For the last three months I have been under the gentle wing of a mentor. As a hawk on the hunt, I have been learning to focus. My initial instincts were to flee in fear of my first meeting, to hide under the table in the coffee shop and pretend I wasn’t there. Having had my work scrutinised by a knowledgeable editor and finding myself waist-high in a rewrite of grand proportions, I was uncertain how helpful the mentoring would be. I was following the editor’s instructions and juggling with new ideas bred from that process. I found my bravery and embraced the experience.
Our monthly meetings in a local, quiet coffee shop were an hour well spent in deep discourse. Having had an editor’s eye, critique from my writing group and feedback from Beta readers, I doubted whether there would be much said that was new. However the personal and constructive criticism was fresh, inspiring and exciting me. My attention was drawn in to individuals and their roles, not merely within the scenes we covered but within the novel as a whole. My writer’s sight was sharpened and I saw aspects I had not previously seen.
Within the three months I have removed an entire plot arc and a minor character, which were cluttering up the storyline and confusing the reader; another minor character has been given more importance and the first page is having a facelift. I feel great fulfilment knowing we have met the goals we set out at the beginning. I am more aware of my own mistakes and therefore able to correct my writing to avoid them in future. I have a better understanding of the standard of my own work and my capabilities as a writer. I no longer fear the removal of beloved pieces of prose, if I know they will do nothing to move my story or my characters along.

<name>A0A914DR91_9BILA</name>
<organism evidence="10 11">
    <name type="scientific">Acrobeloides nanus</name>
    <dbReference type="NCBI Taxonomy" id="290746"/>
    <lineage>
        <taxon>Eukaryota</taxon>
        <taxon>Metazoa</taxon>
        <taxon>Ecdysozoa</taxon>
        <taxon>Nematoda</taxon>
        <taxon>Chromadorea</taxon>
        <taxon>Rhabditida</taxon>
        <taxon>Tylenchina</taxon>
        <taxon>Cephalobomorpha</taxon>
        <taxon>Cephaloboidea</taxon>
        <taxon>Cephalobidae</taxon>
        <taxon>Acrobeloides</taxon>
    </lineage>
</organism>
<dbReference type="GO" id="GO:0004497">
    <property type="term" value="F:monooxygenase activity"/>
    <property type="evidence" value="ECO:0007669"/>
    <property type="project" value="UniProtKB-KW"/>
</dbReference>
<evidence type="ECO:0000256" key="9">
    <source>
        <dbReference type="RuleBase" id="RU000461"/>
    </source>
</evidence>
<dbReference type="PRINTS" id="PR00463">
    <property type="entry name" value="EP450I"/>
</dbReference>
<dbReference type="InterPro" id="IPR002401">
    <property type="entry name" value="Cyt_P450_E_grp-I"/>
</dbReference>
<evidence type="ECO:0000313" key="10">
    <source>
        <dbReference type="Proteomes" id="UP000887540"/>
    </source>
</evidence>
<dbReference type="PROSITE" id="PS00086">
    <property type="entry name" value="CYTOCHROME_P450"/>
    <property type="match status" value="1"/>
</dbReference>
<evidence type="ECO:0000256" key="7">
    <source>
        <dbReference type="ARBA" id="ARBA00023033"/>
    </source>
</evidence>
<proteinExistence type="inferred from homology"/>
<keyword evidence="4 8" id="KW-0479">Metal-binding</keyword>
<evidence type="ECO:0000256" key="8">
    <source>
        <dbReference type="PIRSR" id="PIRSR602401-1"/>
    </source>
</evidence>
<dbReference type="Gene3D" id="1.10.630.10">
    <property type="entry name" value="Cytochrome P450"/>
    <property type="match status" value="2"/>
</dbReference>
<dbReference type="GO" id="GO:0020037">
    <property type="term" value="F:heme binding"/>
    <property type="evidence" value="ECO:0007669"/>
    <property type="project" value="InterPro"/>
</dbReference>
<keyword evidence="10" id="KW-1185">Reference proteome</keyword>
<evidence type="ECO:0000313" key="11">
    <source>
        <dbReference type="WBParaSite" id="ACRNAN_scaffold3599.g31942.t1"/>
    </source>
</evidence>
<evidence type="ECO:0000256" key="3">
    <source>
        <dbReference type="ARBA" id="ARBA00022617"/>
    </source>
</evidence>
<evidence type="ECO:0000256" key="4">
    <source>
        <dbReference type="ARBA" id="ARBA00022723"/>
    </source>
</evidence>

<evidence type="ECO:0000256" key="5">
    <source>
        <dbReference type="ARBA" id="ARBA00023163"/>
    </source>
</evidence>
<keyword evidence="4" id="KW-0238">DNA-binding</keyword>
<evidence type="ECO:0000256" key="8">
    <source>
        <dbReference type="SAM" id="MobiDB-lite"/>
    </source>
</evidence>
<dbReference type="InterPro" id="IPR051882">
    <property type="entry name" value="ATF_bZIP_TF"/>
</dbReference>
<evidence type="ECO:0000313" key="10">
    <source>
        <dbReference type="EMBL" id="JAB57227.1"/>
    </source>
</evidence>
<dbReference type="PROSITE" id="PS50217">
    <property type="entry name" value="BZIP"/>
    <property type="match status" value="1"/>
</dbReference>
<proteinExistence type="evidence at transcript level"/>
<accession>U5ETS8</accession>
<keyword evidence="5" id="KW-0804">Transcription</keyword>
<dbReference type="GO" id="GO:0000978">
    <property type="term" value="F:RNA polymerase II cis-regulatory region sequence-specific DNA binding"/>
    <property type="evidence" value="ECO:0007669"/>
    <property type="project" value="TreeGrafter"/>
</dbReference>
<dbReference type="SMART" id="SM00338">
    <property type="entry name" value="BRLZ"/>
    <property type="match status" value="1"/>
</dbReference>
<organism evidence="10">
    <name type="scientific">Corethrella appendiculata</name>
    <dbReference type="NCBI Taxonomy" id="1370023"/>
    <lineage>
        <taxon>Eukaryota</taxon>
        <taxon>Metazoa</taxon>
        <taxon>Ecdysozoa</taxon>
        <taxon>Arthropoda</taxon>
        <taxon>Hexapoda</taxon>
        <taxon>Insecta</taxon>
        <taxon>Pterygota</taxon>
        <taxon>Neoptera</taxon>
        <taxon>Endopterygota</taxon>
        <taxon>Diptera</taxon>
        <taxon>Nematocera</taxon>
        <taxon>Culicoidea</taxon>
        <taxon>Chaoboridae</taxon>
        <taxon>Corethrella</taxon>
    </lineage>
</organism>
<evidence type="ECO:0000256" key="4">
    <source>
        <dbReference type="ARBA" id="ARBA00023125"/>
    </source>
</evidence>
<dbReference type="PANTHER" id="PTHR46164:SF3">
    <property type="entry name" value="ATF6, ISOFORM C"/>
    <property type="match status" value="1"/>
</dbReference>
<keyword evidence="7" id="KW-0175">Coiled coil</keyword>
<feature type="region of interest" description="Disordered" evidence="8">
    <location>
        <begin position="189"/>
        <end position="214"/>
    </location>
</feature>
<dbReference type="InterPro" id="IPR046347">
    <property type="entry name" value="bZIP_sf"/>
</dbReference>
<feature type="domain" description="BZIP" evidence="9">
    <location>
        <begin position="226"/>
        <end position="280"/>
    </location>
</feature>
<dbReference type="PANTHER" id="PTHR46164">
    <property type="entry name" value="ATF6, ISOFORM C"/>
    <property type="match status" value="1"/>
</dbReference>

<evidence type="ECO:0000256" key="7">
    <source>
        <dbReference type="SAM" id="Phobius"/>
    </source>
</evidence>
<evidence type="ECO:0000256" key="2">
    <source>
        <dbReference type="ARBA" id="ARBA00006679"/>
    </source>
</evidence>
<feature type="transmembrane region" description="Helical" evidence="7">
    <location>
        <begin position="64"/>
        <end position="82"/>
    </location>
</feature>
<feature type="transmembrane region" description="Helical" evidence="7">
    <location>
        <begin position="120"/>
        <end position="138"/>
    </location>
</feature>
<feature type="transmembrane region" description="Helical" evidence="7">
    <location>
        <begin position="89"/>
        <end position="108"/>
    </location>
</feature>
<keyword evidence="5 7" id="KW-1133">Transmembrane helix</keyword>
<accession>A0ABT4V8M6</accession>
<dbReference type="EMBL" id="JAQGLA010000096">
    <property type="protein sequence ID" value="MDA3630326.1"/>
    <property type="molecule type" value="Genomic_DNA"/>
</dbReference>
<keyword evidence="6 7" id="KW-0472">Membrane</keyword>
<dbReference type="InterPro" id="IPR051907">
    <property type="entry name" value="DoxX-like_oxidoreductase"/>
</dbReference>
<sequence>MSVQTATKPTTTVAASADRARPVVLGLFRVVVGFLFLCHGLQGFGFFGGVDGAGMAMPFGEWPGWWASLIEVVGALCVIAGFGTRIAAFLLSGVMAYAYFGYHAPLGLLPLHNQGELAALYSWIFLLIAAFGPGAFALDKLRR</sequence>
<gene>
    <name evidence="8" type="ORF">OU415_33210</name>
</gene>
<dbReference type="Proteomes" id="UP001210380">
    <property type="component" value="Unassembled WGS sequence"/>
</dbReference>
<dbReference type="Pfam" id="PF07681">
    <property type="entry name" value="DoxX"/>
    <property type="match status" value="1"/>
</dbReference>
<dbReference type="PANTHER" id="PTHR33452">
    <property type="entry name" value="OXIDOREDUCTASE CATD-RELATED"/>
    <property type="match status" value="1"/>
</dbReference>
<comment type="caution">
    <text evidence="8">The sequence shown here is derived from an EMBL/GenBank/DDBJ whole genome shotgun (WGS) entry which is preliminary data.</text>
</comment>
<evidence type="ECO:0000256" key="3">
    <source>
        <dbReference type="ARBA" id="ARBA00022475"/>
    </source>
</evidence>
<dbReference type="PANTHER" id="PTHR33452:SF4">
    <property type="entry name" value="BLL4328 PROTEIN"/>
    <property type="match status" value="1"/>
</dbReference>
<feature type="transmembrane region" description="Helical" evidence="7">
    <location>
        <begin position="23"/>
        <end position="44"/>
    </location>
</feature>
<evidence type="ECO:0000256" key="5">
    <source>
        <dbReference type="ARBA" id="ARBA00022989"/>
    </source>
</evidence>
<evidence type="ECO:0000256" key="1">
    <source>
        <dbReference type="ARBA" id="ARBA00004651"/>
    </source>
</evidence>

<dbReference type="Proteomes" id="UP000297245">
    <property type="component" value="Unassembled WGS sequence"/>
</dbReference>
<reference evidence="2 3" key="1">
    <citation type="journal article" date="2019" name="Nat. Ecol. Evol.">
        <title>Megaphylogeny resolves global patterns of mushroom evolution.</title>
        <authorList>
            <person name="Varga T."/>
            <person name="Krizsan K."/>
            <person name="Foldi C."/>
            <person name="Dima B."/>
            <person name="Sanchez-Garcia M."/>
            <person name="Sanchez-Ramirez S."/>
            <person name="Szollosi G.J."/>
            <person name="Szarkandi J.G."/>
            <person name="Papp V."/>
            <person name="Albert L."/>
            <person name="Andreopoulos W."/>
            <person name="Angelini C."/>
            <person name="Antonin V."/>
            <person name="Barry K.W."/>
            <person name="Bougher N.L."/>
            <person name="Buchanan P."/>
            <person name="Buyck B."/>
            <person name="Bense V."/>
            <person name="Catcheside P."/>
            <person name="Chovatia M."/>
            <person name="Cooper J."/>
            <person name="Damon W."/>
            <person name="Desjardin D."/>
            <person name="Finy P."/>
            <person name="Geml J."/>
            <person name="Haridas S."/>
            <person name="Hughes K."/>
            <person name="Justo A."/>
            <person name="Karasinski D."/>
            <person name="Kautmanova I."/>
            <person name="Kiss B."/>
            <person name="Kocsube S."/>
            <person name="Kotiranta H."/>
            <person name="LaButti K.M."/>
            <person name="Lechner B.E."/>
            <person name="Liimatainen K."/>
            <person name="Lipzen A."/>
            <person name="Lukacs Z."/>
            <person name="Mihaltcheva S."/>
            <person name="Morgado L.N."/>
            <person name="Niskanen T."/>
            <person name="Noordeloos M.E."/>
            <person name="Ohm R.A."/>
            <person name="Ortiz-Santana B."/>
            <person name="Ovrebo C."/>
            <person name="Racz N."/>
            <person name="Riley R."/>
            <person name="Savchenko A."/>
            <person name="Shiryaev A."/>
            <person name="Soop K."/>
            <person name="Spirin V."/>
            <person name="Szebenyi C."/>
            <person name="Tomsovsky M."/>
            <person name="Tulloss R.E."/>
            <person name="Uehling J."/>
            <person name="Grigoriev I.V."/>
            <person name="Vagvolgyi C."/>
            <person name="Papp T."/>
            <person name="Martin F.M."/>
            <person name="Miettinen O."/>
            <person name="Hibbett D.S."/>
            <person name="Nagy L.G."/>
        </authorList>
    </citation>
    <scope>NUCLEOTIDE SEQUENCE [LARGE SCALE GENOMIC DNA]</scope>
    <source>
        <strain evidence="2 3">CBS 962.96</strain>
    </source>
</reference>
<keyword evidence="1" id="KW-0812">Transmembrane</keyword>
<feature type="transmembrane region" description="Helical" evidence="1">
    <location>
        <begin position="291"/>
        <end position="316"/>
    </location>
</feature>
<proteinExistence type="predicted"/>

I had lost my way, my confidence waning and the ideas running dry. Being able to share my work, one-to-one with a trusted writing companion was the discipline I needed. When I most needed it, structure and focus came to my aid. As we all know, we writers are a peculiar breed; each of us unique and demanding of ourselves in different ways. My grandmother always said, “A change is as good as a rest.” My 3 months’ rest has refuelled my mind and my heart. I am free to hunt again, my prose my prey.